Protecting Children's Privacy - a Guide for Parents. Protecting Children’s Privacy – A Guide for Parents, Carers and Educators Published by Paul Bischoff on April 20, 2016 in VPN & Privacy It’s time to have the talk with your child.
You peeked at their browser history and, well, it’s time. It’s going to be awkward and uncomfortable for both of you, and things have changed a lot since you were that age. But better to hear it from a parent than learn it from a stranger or God-knows-who online. No, not that talk. Won’t the internet and government regulate this for me? Haha. Because we all know how honest people are when asked their age before entering a website. At least, that’s what the forward-thinking legislators that drew up the 2000 Children’s Online Privacy Protection Act thought. Safety tips for parents. Esafety & in-app purchases - iClevedon. Thanks to the many parents who have attended the various ‘Meet Your iPad’ sessions.
If you haven’t been able to come and would still like to attend, please let us know and we can organise more. One of the areas covered on the evenings was on the topic of in-app purchases, what they are and how parental controls can restrict them among other things. The video below from June last year shows how you can set up restrictions, in particular, turning off the in-app purchases. [youtube] This local news story highlights the potential hazards of in-app purchases being left on. As discussed at different events and at the ‘Meet your iPad sessions, we recommend: students have iTunes accounts without credit cards attached to them ( and thatrestrictions are added to the iPad in keeping with their agerestrictions are added with a passcode that is different to the passcode for the iPadrestrictions passcodes are not shared in order to keep the restrictions secure. eSafety for Mobile Devices. Around half of parents do not use internet controls or filtering software 13 per cent of parents of children aged 5–15 have not heard of such controls.• Parents are even less aware of safeguarding controls for mobile phones and games consoles.• While children are generally aware of how they should behave to stay safe online, they often do not use these strategies.
*Filter Through Your WiFi No filter or parental controls tool is 100% effective, and many of the risks that young people face online are because of their own and other’s behaviour. Mounts-bay.cornwall.sch.uk/wp-content/uploads/2012/10/eSafety-for-Parents.pdf. Www.saferinternet.org.uk/ufiles/Facebook-checklist-Aug2013.pdf. Internet Safety Training for Parents and Families. It’s been a long day.
We had a really productive cluster meeting in the morning (more on his later). However, the main point of this post it to talk about tonight’s event. I thought it was outstanding. First of all we had a turn out from over 100 parents, representing over 250 pupils within the school. For a parent event that was not a parents evening, I was amazed. We were supported by LTS (who provided materials for the packs), The Child Exploitation Online Protection Agency – CEOP (who allowed us to be the first school in Scotland [I think the UK] to use their parent training material), Young Scot East Lothian (who provided staff and nearly the space bus!)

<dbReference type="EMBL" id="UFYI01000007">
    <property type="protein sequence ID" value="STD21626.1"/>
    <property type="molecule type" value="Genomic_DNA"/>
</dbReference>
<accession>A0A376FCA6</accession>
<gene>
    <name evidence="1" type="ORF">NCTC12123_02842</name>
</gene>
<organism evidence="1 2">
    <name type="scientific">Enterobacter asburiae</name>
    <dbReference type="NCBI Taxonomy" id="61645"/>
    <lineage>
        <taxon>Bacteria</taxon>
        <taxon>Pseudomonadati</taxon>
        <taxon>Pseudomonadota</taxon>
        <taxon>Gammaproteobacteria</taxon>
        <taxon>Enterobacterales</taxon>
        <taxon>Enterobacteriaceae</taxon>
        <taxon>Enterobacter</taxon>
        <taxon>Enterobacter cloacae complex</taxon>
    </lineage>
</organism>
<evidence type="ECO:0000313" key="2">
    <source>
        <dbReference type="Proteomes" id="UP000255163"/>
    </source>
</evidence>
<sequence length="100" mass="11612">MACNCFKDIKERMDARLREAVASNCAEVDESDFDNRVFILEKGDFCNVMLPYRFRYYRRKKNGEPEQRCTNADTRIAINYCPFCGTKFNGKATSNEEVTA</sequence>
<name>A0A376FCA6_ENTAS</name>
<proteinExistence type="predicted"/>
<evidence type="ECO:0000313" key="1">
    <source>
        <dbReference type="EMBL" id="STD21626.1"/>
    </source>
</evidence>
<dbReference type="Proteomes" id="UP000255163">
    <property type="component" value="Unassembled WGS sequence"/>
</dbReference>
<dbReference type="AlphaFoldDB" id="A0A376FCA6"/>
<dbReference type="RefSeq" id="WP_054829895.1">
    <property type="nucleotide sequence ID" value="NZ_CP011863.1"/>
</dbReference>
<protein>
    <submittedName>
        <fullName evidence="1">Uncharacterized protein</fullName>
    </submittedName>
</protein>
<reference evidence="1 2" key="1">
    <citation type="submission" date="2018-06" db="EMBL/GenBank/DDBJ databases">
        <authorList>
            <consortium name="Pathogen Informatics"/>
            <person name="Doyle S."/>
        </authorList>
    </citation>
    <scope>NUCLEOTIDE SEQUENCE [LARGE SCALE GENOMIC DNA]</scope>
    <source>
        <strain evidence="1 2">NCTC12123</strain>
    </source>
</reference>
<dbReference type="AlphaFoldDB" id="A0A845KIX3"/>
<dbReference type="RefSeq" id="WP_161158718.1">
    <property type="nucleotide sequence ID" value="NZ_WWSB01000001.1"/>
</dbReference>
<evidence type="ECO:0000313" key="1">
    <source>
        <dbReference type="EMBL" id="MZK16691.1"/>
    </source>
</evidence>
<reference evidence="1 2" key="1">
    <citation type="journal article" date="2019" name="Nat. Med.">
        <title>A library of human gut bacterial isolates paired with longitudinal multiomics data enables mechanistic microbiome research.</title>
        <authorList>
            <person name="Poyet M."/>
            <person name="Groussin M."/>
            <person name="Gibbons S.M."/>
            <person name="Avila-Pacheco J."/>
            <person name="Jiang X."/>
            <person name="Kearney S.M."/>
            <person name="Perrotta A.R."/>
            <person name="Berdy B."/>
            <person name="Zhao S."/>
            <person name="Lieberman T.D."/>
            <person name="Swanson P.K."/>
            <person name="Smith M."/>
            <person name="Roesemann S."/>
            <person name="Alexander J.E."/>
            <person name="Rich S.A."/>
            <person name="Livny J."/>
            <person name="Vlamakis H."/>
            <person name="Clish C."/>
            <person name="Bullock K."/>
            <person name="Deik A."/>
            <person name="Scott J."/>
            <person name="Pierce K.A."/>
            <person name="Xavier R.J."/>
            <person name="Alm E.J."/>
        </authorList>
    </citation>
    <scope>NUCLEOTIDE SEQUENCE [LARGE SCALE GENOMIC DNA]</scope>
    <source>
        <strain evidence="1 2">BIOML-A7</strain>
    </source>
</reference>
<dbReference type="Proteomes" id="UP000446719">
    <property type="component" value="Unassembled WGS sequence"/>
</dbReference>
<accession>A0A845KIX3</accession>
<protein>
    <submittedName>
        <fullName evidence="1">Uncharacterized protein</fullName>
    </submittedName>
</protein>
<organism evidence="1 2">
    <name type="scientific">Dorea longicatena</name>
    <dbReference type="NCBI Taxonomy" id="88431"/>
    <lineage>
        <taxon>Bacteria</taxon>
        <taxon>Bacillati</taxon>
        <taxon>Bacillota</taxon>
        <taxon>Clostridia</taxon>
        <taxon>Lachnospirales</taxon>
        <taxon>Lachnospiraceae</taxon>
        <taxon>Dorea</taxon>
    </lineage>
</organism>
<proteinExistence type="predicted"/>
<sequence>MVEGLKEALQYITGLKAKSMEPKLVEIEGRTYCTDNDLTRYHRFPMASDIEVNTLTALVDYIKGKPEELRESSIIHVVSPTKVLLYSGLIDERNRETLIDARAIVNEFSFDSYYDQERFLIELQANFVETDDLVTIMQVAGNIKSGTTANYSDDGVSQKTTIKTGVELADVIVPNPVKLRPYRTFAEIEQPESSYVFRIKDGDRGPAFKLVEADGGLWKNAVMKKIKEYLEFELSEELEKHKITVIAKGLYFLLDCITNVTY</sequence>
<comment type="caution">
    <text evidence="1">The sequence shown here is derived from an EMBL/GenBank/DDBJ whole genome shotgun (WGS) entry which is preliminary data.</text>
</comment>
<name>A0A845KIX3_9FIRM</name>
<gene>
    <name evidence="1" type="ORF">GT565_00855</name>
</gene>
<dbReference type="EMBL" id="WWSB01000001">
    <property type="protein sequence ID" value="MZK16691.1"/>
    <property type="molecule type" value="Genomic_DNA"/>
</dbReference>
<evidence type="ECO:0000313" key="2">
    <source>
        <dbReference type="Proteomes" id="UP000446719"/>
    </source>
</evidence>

The press were there in full force, with representatives from the East Lothian Courier, The Times Educational Supplement and the Scotsman. Thinkuknow - home. The CEOP Command’s Thinkuknow programme provides resources, training and support for professionals who work directly with children and young people.
Our films, learning activities and other resources are developed in response to intelligence from child protection experts within the CEOP Command. Chatdanger - how to keep SAFE while chatting online. Young people and social networking sites. The new Ofsted e-safety framework: is your school ready? From this September, Ofsted has issued new guidelines in regards to e-safety provision in schools.
This basically means that during an inspection, Ofsted will be on the look out for how the school protects and educates staff and pupils in its use of technology, and what measures the school has in place to intervene and support should a particular issue arise. As the framework is concerned with safeguarding pupils, it has to be a top priority for schools. Many schools might already have effective policies and systems in place, but those who haven't will need to revise their priorities to make sure this features. Www.wisekids.org.uk/BECTA Publications/esafety.pdf. eSafety Training and Consultancy for Schools. Thinkuknow - home. How to teach … esafety and digital citizenship. In recent weeks, the problem of safe and appropriate use of the internet, and specifically social networking sites, has been brought to the fore.
There has been the high-profile incident involving Stella Creasy MP and the feminist campaigner Caroline Criado-Perez, who both received death and rape threats due to their campaign on Twitter supporting women who highlight online abuse. There has also been the tragic suicide of Hannah Smith, who took her own life as a result of the bullying she suffered online through the ask.fm website. As such, esafety goes beyond staying safe, it's also about how you conduct yourself online – digital citizenship.
The importance of esafety and digital citizenship for schools is a significant one; the provision of which will be inspected when Ofsted comes knocking at the door. Therefore, it is essential that schools find interesting and engaging ways in which to deliver what can be repetitive but vital information to students of all ages.